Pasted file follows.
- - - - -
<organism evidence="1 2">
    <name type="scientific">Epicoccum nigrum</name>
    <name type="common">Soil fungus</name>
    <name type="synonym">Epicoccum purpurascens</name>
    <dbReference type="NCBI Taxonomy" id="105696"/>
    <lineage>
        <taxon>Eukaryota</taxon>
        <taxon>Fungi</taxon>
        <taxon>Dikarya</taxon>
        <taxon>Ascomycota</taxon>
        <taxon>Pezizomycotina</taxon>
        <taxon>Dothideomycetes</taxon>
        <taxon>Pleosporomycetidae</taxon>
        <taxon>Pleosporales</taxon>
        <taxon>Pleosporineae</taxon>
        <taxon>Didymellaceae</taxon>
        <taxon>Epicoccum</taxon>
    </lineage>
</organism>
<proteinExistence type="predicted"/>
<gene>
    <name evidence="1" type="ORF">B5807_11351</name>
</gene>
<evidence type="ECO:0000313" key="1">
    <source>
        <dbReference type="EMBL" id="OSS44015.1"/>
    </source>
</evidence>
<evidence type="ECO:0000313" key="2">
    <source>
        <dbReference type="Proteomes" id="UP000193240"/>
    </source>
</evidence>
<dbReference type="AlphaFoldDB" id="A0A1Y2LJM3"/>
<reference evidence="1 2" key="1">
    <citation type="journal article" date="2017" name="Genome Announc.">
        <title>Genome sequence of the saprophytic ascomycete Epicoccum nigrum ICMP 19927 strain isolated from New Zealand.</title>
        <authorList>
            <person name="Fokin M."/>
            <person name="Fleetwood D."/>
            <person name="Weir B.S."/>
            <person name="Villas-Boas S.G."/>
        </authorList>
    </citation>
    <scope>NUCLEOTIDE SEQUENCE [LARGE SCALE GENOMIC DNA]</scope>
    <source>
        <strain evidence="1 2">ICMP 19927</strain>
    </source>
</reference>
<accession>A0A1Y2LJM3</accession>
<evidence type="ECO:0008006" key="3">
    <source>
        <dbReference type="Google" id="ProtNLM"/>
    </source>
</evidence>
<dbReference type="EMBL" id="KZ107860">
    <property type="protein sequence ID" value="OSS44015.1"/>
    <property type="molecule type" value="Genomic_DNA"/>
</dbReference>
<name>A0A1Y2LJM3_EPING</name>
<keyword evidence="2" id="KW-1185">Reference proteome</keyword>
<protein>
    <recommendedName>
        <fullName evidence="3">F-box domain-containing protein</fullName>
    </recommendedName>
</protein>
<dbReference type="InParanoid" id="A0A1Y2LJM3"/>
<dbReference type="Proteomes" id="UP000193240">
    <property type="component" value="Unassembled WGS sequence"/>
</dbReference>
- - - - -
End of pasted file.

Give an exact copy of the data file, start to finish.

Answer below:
<organism evidence="1 2">
    <name type="scientific">Epicoccum nigrum</name>
    <name type="common">Soil fungus</name>
    <name type="synonym">Epicoccum purpurascens</name>
    <dbReference type="NCBI Taxonomy" id="105696"/>
    <lineage>
        <taxon>Eukaryota</taxon>
        <taxon>Fungi</taxon>
        <taxon>Dikarya</taxon>
        <taxon>Ascomycota</taxon>
        <taxon>Pezizomycotina</taxon>
        <taxon>Dothideomycetes</taxon>
        <taxon>Pleosporomycetidae</taxon>
        <taxon>Pleosporales</taxon>
        <taxon>Pleosporineae</taxon>
        <taxon>Didymellaceae</taxon>
        <taxon>Epicoccum</taxon>
    </lineage>
</organism>
<proteinExistence type="predicted"/>
<gene>
    <name evidence="1" type="ORF">B5807_11351</name>
</gene>
<evidence type="ECO:0000313" key="1">
    <source>
        <dbReference type="EMBL" id="OSS44015.1"/>
    </source>
</evidence>
<evidence type="ECO:0000313" key="2">
    <source>
        <dbReference type="Proteomes" id="UP000193240"/>
    </source>
</evidence>
<dbReference type="AlphaFoldDB" id="A0A1Y2LJM3"/>
<reference evidence="1 2" key="1">
    <citation type="journal article" date="2017" name="Genome Announc.">
        <title>Genome sequence of the saprophytic ascomycete Epicoccum nigrum ICMP 19927 strain isolated from New Zealand.</title>
        <authorList>
            <person name="Fokin M."/>
            <person name="Fleetwood D."/>
            <person name="Weir B.S."/>
            <person name="Villas-Boas S.G."/>
        </authorList>
    </citation>
    <scope>NUCLEOTIDE SEQUENCE [LARGE SCALE GENOMIC DNA]</scope>
    <source>
        <strain evidence="1 2">ICMP 19927</strain>
    </source>
</reference>
<accession>A0A1Y2LJM3</accession>
<evidence type="ECO:0008006" key="3">
    <source>
        <dbReference type="Google" id="ProtNLM"/>
    </source>
</evidence>
<dbReference type="EMBL" id="KZ107860">
    <property type="protein sequence ID" value="OSS44015.1"/>
    <property type="molecule type" value="Genomic_DNA"/>
</dbReference>
<name>A0A1Y2LJM3_EPING</name>
<keyword evidence="2" id="KW-1185">Reference proteome</keyword>
<protein>
    <recommendedName>
        <fullName evidence="3">F-box domain-containing protein</fullName>
    </recommendedName>
</protein>
<dbReference type="InParanoid" id="A0A1Y2LJM3"/>
<dbReference type="Proteomes" id="UP000193240">
    <property type="component" value="Unassembled WGS sequence"/>
</dbReference>